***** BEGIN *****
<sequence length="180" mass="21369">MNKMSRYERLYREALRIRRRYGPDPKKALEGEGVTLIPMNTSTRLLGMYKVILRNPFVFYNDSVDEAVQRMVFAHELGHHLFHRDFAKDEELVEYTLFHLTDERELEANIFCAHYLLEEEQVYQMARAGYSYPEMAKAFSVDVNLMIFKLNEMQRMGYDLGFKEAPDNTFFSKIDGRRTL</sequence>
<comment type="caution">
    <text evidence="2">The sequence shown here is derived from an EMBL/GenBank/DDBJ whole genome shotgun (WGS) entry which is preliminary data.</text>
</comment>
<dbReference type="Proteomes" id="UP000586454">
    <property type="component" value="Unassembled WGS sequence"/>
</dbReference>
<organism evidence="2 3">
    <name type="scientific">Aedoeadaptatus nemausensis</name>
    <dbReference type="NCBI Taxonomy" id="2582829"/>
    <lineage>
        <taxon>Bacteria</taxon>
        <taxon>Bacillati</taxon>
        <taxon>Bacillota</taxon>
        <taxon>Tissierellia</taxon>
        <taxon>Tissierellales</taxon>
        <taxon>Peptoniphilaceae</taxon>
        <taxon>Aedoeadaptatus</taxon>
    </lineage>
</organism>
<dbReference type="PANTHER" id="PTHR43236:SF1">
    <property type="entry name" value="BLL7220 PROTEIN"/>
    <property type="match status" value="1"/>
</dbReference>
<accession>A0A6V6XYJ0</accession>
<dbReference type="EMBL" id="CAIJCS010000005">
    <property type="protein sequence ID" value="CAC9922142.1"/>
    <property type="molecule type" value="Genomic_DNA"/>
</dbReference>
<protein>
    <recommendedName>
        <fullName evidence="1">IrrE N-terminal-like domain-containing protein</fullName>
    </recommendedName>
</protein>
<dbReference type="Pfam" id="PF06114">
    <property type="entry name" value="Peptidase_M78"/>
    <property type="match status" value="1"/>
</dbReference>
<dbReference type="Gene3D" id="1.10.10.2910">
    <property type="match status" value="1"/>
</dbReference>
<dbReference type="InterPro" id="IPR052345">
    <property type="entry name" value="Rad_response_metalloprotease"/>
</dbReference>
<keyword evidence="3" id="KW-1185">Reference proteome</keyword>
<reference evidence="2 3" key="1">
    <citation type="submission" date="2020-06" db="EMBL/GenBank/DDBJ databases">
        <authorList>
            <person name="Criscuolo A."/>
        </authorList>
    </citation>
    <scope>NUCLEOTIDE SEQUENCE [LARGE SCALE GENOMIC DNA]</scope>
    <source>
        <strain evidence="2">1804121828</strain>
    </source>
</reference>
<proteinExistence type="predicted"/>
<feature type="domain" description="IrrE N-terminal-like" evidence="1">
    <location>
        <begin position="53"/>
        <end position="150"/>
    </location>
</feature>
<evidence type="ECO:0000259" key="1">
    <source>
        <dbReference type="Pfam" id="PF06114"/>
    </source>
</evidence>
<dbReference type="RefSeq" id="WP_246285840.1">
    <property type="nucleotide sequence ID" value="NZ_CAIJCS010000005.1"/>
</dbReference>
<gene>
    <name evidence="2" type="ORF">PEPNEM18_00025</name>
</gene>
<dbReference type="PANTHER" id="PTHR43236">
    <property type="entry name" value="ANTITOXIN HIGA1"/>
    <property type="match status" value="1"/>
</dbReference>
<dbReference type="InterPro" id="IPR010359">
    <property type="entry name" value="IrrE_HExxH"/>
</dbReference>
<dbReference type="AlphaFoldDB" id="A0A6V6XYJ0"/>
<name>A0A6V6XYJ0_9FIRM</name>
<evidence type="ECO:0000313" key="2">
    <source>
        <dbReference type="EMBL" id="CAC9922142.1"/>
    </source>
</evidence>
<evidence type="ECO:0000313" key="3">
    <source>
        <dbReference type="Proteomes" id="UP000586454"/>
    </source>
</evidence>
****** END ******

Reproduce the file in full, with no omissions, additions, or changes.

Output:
<sequence length="180" mass="21369">MNKMSRYERLYREALRIRRRYGPDPKKALEGEGVTLIPMNTSTRLLGMYKVILRNPFVFYNDSVDEAVQRMVFAHELGHHLFHRDFAKDEELVEYTLFHLTDERELEANIFCAHYLLEEEQVYQMARAGYSYPEMAKAFSVDVNLMIFKLNEMQRMGYDLGFKEAPDNTFFSKIDGRRTL</sequence>
<comment type="caution">
    <text evidence="2">The sequence shown here is derived from an EMBL/GenBank/DDBJ whole genome shotgun (WGS) entry which is preliminary data.</text>
</comment>
<dbReference type="Proteomes" id="UP000586454">
    <property type="component" value="Unassembled WGS sequence"/>
</dbReference>
<organism evidence="2 3">
    <name type="scientific">Aedoeadaptatus nemausensis</name>
    <dbReference type="NCBI Taxonomy" id="2582829"/>
    <lineage>
        <taxon>Bacteria</taxon>
        <taxon>Bacillati</taxon>
        <taxon>Bacillota</taxon>
        <taxon>Tissierellia</taxon>
        <taxon>Tissierellales</taxon>
        <taxon>Peptoniphilaceae</taxon>
        <taxon>Aedoeadaptatus</taxon>
    </lineage>
</organism>
<dbReference type="PANTHER" id="PTHR43236:SF1">
    <property type="entry name" value="BLL7220 PROTEIN"/>
    <property type="match status" value="1"/>
</dbReference>
<accession>A0A6V6XYJ0</accession>
<dbReference type="EMBL" id="CAIJCS010000005">
    <property type="protein sequence ID" value="CAC9922142.1"/>
    <property type="molecule type" value="Genomic_DNA"/>
</dbReference>
<protein>
    <recommendedName>
        <fullName evidence="1">IrrE N-terminal-like domain-containing protein</fullName>
    </recommendedName>
</protein>
<dbReference type="Pfam" id="PF06114">
    <property type="entry name" value="Peptidase_M78"/>
    <property type="match status" value="1"/>
</dbReference>
<dbReference type="Gene3D" id="1.10.10.2910">
    <property type="match status" value="1"/>
</dbReference>
<dbReference type="InterPro" id="IPR052345">
    <property type="entry name" value="Rad_response_metalloprotease"/>
</dbReference>
<keyword evidence="3" id="KW-1185">Reference proteome</keyword>
<reference evidence="2 3" key="1">
    <citation type="submission" date="2020-06" db="EMBL/GenBank/DDBJ databases">
        <authorList>
            <person name="Criscuolo A."/>
        </authorList>
    </citation>
    <scope>NUCLEOTIDE SEQUENCE [LARGE SCALE GENOMIC DNA]</scope>
    <source>
        <strain evidence="2">1804121828</strain>
    </source>
</reference>
<proteinExistence type="predicted"/>
<feature type="domain" description="IrrE N-terminal-like" evidence="1">
    <location>
        <begin position="53"/>
        <end position="150"/>
    </location>
</feature>
<evidence type="ECO:0000259" key="1">
    <source>
        <dbReference type="Pfam" id="PF06114"/>
    </source>
</evidence>
<dbReference type="RefSeq" id="WP_246285840.1">
    <property type="nucleotide sequence ID" value="NZ_CAIJCS010000005.1"/>
</dbReference>
<gene>
    <name evidence="2" type="ORF">PEPNEM18_00025</name>
</gene>
<dbReference type="PANTHER" id="PTHR43236">
    <property type="entry name" value="ANTITOXIN HIGA1"/>
    <property type="match status" value="1"/>
</dbReference>
<dbReference type="InterPro" id="IPR010359">
    <property type="entry name" value="IrrE_HExxH"/>
</dbReference>
<dbReference type="AlphaFoldDB" id="A0A6V6XYJ0"/>
<name>A0A6V6XYJ0_9FIRM</name>
<evidence type="ECO:0000313" key="2">
    <source>
        <dbReference type="EMBL" id="CAC9922142.1"/>
    </source>
</evidence>
<evidence type="ECO:0000313" key="3">
    <source>
        <dbReference type="Proteomes" id="UP000586454"/>
    </source>
</evidence>